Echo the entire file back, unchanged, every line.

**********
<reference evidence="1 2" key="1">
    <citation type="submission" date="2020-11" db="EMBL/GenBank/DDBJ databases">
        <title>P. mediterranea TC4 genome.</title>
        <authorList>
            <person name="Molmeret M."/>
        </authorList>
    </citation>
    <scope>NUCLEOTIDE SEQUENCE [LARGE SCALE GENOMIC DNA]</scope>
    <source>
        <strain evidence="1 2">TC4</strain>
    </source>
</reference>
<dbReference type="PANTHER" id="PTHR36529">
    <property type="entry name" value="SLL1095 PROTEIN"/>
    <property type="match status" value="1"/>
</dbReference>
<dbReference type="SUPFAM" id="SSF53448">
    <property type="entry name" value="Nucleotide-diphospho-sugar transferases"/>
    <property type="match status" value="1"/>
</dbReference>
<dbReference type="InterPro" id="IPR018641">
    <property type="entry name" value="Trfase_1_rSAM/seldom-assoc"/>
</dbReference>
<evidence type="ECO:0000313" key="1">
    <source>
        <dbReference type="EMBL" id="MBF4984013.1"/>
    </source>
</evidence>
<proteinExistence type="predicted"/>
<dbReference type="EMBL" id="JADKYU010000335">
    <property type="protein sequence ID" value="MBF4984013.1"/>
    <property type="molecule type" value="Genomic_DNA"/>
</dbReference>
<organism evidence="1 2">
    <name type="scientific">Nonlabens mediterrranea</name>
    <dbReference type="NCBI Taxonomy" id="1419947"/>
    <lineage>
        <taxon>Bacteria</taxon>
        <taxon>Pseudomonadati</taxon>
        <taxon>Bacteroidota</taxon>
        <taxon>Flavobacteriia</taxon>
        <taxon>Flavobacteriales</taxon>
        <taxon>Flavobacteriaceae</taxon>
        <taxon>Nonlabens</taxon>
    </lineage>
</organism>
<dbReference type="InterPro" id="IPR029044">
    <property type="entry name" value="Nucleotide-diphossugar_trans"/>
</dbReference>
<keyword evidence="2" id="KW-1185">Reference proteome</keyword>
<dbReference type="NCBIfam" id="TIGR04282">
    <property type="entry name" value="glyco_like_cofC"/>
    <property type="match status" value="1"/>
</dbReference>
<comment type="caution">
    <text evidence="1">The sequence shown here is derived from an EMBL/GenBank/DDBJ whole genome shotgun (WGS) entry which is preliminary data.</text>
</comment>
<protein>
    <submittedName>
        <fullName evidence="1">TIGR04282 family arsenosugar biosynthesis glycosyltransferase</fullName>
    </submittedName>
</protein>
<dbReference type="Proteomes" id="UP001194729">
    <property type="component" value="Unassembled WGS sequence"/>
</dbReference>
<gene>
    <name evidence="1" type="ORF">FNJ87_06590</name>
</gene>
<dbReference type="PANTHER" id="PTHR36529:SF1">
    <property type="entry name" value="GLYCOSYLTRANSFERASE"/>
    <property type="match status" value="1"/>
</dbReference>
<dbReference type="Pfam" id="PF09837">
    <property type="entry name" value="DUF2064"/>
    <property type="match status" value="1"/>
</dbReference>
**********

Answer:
<reference evidence="1 2" key="1">
    <citation type="submission" date="2020-11" db="EMBL/GenBank/DDBJ databases">
        <title>P. mediterranea TC4 genome.</title>
        <authorList>
            <person name="Molmeret M."/>
        </authorList>
    </citation>
    <scope>NUCLEOTIDE SEQUENCE [LARGE SCALE GENOMIC DNA]</scope>
    <source>
        <strain evidence="1 2">TC4</strain>
    </source>
</reference>
<dbReference type="PANTHER" id="PTHR36529">
    <property type="entry name" value="SLL1095 PROTEIN"/>
    <property type="match status" value="1"/>
</dbReference>
<dbReference type="SUPFAM" id="SSF53448">
    <property type="entry name" value="Nucleotide-diphospho-sugar transferases"/>
    <property type="match status" value="1"/>
</dbReference>
<dbReference type="InterPro" id="IPR018641">
    <property type="entry name" value="Trfase_1_rSAM/seldom-assoc"/>
</dbReference>
<evidence type="ECO:0000313" key="1">
    <source>
        <dbReference type="EMBL" id="MBF4984013.1"/>
    </source>
</evidence>
<proteinExistence type="predicted"/>
<dbReference type="EMBL" id="JADKYU010000335">
    <property type="protein sequence ID" value="MBF4984013.1"/>
    <property type="molecule type" value="Genomic_DNA"/>
</dbReference>
<organism evidence="1 2">
    <name type="scientific">Nonlabens mediterrranea</name>
    <dbReference type="NCBI Taxonomy" id="1419947"/>
    <lineage>
        <taxon>Bacteria</taxon>
        <taxon>Pseudomonadati</taxon>
        <taxon>Bacteroidota</taxon>
        <taxon>Flavobacteriia</taxon>
        <taxon>Flavobacteriales</taxon>
        <taxon>Flavobacteriaceae</taxon>
        <taxon>Nonlabens</taxon>
    </lineage>
</organism>
<dbReference type="InterPro" id="IPR029044">
    <property type="entry name" value="Nucleotide-diphossugar_trans"/>
</dbReference>
<keyword evidence="2" id="KW-1185">Reference proteome</keyword>
<dbReference type="NCBIfam" id="TIGR04282">
    <property type="entry name" value="glyco_like_cofC"/>
    <property type="match status" value="1"/>
</dbReference>
<comment type="caution">
    <text evidence="1">The sequence shown here is derived from an EMBL/GenBank/DDBJ whole genome shotgun (WGS) entry which is preliminary data.</text>
</comment>
<protein>
    <submittedName>
        <fullName evidence="1">TIGR04282 family arsenosugar biosynthesis glycosyltransferase</fullName>
    </submittedName>
</protein>
<dbReference type="Proteomes" id="UP001194729">
    <property type="component" value="Unassembled WGS sequence"/>
</dbReference>
<gene>
    <name evidence="1" type="ORF">FNJ87_06590</name>
</gene>
<dbReference type="PANTHER" id="PTHR36529:SF1">
    <property type="entry name" value="GLYCOSYLTRANSFERASE"/>
    <property type="match status" value="1"/>
</dbReference>
<dbReference type="Pfam" id="PF09837">
    <property type="entry name" value="DUF2064"/>
    <property type="match status" value="1"/>
</dbReference>